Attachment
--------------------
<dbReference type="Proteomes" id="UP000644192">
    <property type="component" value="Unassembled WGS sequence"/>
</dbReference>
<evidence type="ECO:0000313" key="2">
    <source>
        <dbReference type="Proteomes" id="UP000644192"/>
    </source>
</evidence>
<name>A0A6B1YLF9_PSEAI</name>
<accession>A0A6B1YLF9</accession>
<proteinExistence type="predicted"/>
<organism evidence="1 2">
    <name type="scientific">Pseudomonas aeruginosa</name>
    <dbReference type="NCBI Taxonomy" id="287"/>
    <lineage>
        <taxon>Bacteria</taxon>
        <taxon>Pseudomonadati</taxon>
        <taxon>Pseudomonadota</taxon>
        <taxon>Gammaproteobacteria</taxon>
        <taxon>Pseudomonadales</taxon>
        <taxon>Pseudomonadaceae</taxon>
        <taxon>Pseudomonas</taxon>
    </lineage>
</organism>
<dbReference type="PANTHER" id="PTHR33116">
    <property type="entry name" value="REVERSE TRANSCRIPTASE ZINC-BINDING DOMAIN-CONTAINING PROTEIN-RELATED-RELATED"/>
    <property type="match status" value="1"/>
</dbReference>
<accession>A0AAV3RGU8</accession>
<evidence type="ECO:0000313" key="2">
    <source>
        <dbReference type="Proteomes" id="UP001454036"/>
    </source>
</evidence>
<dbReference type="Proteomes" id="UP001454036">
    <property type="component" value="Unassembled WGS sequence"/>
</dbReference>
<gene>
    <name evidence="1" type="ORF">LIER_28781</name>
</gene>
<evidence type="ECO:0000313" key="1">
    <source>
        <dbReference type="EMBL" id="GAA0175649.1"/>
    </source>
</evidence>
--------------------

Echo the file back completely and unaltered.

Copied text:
<dbReference type="Proteomes" id="UP000644192">
    <property type="component" value="Unassembled WGS sequence"/>
</dbReference>
<evidence type="ECO:0000313" key="2">
    <source>
        <dbReference type="Proteomes" id="UP000644192"/>
    </source>
</evidence>
<name>A0A6B1YLF9_PSEAI</name>
<accession>A0A6B1YLF9</accession>
<proteinExistence type="predicted"/>
<organism evidence="1 2">
    <name type="scientific">Pseudomonas aeruginosa</name>
    <dbReference type="NCBI Taxonomy" id="287"/>
    <lineage>
        <taxon>Bacteria</taxon>
        <taxon>Pseudomonadati</taxon>
        <taxon>Pseudomonadota</taxon>
        <taxon>Gammaproteobacteria</taxon>
        <taxon>Pseudomonadales</taxon>
        <taxon>Pseudomonadaceae</taxon>
        <taxon>Pseudomonas</taxon>
    </lineage>
</organism>
<dbReference type="PANTHER" id="PTHR33116">
    <property type="entry name" value="REVERSE TRANSCRIPTASE ZINC-BINDING DOMAIN-CONTAINING PROTEIN-RELATED-RELATED"/>
    <property type="match status" value="1"/>
</dbReference>
<accession>A0AAV3RGU8</accession>
<evidence type="ECO:0000313" key="2">
    <source>
        <dbReference type="Proteomes" id="UP001454036"/>
    </source>
</evidence>
<dbReference type="Proteomes" id="UP001454036">
    <property type="component" value="Unassembled WGS sequence"/>
</dbReference>
<gene>
    <name evidence="1" type="ORF">LIER_28781</name>
</gene>
<evidence type="ECO:0000313" key="1">
    <source>
        <dbReference type="EMBL" id="GAA0175649.1"/>
    </source>
</evidence>